As an immigrant, both in New Orleans and the rest of the United States, you may feel as though you are always being watched so you try to avoid law enforcement at all costs–even if you aren’t doing anything illegal. In the event you find yourself in trouble with the law, what are the potential negative consequences as an immigrant you face as a result of a criminal charge? If you are an immigrant living in the United States on a Green Card, non-immigrant Visa, or permanent resident status, and you are charged with a crime it is best that you immediately contact an experienced New Orleans attorney to help you through your case and protect your immigration status.
Two Types of Criminal Charges That Can Negatively Impact Your Immigration Status
An aggravated felony is a serious criminal charge that may include acts of violence, drugs, firearms, sexual crimes and grand theft.
Crime of Moral Turpitude
A crime of moral turpitude is oftentimes considered a misdemeanor, but can also be considered a felony, and involves an act or behavior that lacks morality such as fraud, drug possession, shoplifting, and sometimes assault and battery.
Negative Consequences Related to Your Criminal Charge
If you are charged and convicted with either an aggravated felony or a crime of moral turpitude, you may face deportation or be denied future entry into the United States. If you have made a life in the United States with a family, a job, and a home, then this may be the worst possible consequence you can think of for your criminal act. Another negative consequence for an immigrant being convicted of a crime in Louisiana or in Federal Court, is the fact that you can become barred from receiving asylum status. This consequence can occur as a result of a conviction from an aggravated felony. Reporting and completing the necessary paperwork is required in order to potentially save your immigration status.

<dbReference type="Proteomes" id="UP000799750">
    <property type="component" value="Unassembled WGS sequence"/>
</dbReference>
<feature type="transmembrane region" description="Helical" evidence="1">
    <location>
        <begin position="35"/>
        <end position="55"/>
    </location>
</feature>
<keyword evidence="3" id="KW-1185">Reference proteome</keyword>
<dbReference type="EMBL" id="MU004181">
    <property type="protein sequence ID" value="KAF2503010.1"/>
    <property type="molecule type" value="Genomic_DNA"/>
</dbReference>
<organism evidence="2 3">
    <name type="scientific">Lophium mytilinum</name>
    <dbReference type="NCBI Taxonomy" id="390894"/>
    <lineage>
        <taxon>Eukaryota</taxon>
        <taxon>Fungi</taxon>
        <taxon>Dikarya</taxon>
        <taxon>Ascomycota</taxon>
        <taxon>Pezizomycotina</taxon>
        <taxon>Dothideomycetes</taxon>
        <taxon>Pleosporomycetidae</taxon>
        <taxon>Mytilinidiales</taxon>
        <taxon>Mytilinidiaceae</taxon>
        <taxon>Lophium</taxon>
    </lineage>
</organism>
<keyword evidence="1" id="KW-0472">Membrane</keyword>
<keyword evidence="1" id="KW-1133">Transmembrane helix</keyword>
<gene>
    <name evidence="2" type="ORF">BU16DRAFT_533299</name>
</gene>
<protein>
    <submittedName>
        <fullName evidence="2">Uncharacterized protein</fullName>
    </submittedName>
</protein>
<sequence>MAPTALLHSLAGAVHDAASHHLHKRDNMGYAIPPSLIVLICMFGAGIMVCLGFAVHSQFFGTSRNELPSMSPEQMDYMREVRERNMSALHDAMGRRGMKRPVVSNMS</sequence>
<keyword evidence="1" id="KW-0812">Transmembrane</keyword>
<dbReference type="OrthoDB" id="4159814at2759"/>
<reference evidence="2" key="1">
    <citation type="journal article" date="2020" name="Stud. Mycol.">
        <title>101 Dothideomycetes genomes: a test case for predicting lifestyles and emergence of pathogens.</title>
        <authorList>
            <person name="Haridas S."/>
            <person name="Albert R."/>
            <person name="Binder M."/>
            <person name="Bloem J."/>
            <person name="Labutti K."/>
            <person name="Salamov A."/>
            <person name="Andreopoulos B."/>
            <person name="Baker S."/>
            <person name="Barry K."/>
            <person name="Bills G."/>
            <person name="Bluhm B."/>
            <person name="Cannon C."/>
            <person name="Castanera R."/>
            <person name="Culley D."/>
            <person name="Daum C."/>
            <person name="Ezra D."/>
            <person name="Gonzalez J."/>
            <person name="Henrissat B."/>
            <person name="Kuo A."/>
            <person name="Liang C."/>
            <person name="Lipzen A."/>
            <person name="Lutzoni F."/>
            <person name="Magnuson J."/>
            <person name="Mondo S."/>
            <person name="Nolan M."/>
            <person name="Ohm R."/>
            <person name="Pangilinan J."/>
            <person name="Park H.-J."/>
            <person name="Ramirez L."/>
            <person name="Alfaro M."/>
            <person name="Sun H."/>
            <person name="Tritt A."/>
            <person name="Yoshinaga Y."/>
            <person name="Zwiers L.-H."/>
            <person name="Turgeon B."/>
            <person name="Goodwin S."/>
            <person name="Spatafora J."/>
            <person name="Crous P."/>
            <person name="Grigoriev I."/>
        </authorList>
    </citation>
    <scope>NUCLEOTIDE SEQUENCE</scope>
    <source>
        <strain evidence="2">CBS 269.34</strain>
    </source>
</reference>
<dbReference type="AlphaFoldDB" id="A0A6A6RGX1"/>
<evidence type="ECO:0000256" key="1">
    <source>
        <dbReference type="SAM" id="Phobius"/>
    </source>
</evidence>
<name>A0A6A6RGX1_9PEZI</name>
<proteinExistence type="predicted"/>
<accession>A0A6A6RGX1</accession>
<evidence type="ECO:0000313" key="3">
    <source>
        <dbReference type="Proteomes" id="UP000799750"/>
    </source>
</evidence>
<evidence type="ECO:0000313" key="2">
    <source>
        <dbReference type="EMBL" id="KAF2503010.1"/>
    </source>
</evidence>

Criminal Convictions and Immigration Applications
Almost all applications for the United States Citizenship and Immigration Services require security clearances and/or fingerprints as a part of the application process. After submitting your immigration application, the CIS will determine whether you have any criminal convictions in the United States, even if they occurred many years ago. A criminal conviction will be considered if you were found guilty or admitted sufficient facts of your guilt and you have been punished in some form for your actions. This is why it is important to obtain an immigration lawyer or criminal lawyer if you are charged with a crime in the state of Louisiana. Your criminal defense lawyer will fight for to ensure that you are not convicted of a crime that can either result in deportation or the inability to ever become a United States citizen.
Contacting a Criminal Defense Lawyer
If you have been charged with a crime that you believe may affect your immigration status, or your immigration application for United States citizenship, then feel free to Contact Me or phone at (504) 264-9492 or (866) 459-4478. I am happy to offer a free consultation with a criminal defense lawyer in New Orleans.